A good undergraduate Shakespeare paper should be concerned primarily with a careful and detailed analysisof a particular character, speech, exchange, scene, or theme in one or more of Shakespeare’s plays. Yourpaper should also pose some kind of argument about your topic, in the sense that it should advancean idea that someone might disagree with.
You are not required to use secondary literature for this paper.Your primary aim should be construct a meaningful, imaginative reading of some aspect of Shakespeare’sworks that stays close to the text as it develops. You should support your claims with quotations, but youshould also carefully analyze those quotations. And remember, all the normal rules of composition stillapply: focused thesis statement, strong topic sentences, unified paragraphs, and thorough analysis. If youdon’t know how to quote verse and cite plays, see the MLA Style Manual (which includes a list of commonabbreviations for Shakespeare’s works).
2. If you decide to use secondary literature, do not use it as a replacement for your own analysis. Secondaryliterature is best used as a point-of-departure for amplifying a particular point, orfor introducing an idea thatyou plan to argue against. There is a great deal of secondary literature available on the electronic GaleShakespeare Collection (link on the course web page). Be sure to use MLA formatting.3. As you develop your close reading, use the “OED Reports” and “Rhetorical Figures” handouts on the courseweb page to investigate and analyze particular words and linguistic patterns that might help you amplify youranalysis.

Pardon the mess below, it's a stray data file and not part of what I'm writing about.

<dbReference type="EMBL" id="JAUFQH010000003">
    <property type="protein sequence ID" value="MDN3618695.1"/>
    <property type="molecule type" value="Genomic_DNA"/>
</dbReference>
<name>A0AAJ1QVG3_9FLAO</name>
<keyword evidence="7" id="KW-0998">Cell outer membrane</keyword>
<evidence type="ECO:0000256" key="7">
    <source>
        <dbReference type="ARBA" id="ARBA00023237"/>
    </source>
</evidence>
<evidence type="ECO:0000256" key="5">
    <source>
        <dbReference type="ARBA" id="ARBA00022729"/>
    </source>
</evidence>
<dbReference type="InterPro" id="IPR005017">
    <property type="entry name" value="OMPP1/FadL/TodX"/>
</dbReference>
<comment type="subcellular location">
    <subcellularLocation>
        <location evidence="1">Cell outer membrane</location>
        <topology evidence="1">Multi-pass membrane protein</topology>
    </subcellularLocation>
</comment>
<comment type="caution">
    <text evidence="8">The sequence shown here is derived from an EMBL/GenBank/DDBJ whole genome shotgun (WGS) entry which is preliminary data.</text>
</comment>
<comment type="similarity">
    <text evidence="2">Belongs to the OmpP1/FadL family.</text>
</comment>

A close analysis of Shakespeare’s language is not possible without consulting the OED, so makesure you do so. And it is not enough simply to gloss the common, twentieth-century meaning of theword—use the OED handout to help you say something about the poetic power of Shakespeare’s language.The same goes for rhetorical figures—it’s not enough simply to identify them, you need to say somethingabout how these figures shape meaning and create poetic effects in Shakespeare’s works.4. In the case of some plays, such as Othello and King Lear, there is considerable scholarly disagreement aboutwhich version (folio or quarto) is “authoritative.” You might want to develop a paper that argues for aparticular preference for the play as a whole, or for a particular scene. You should begin by looking at whatthe Oxford Shakespeare PR2754 .
W45 1986b editors have done with the text, and this includes consultingWilliam Shakespeare: A Textual Companion by Wells and Taylor PR3071 .W44 1987, and the NortonShakespeare, by Greenblatt, which uses, but also alters in some instances, the Oxford text. Keep in mindthat some of the Oxford recensions have been hotly disputed.